# How to help DSolve obtain this solution to $y'(x)=\sec (y(x))$

V 14

ode = Cos[y[x]]*y'[x] == 1
ic = y[0] == 2
DSolve[{ode, ic}, y[x], x]


Anything can be done to help DSolve obtain the following solution?

## Hand solution

\begin{align*} \cos\left( y\right) y^{\prime} & =1\\ y\left( 0\right) & =2 \end{align*} Integrating gives \begin{align} \int\cos ydy & =\int dx\nonumber\\ \sin y & =x+c \tag{1}% \end{align} Solving for $$c$$ first from (1) gives $$\sin\left( 2\right) =c$$ Substituting this into (1) gives $$$$\sin y=x+\sin\left( 2\right) \tag{2}$$$$ Now we can solve for $$y$$ using trig relation $$\sin\left( y\right) =A\Longrightarrow$$ $$y=-\arcsin\left( A\right) +2\pi n+\pi$$. Using this on the above to solve for $$y$$ gives $$y=-\arcsin\left( x+\sin\left( 2\right) \right) +2n\pi+\pi$$ For $$n$$ integer. Trying $$n=0$$ gives $$y=-\arcsin\left( x+\sin\left( 2\right) \right) +\pi$$ Which satisfies the ode and the IC.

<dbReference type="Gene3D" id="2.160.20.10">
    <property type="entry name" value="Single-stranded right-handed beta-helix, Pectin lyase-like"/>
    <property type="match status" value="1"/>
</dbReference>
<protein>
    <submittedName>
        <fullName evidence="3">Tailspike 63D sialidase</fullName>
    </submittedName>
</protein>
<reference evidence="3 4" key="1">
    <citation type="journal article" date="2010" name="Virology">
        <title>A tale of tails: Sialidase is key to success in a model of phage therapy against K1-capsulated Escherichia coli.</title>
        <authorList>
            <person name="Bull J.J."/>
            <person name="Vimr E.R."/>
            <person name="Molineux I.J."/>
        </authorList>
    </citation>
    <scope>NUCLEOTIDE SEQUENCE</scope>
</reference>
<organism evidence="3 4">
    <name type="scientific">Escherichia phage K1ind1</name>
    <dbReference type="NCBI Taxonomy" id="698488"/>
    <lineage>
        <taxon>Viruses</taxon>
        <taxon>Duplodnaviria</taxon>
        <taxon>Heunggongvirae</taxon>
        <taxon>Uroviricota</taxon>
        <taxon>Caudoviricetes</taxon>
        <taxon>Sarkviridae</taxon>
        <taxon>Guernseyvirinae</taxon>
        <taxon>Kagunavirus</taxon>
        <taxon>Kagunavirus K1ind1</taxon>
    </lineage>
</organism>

## Verification

mysol = y -> Function[{x}, -ArcSin[x + Sin[2]] + Pi]
{ode, ic} /. mysol


• DSolve[y'[x] == Sec[y[x]], y[x], x] gives the same warning message that you obtained, but it also gives the solution. I am using version 13.3.1 for MacOS. Commented Jun 9 at 12:32
• @StephenLuttrell You need to add the IC $y(0)=2$ to see the issue. Commented Jun 9 at 12:35
• I presume that it is the branch cuts in ArcSin that restrict what Mathematica can automatically compute. I haven't looked into it any further than that. Commented Jun 9 at 17:38

Tricks required:

• For Accessing Reduce from DSolve, we use Reduce in Solve to give a conditional solution.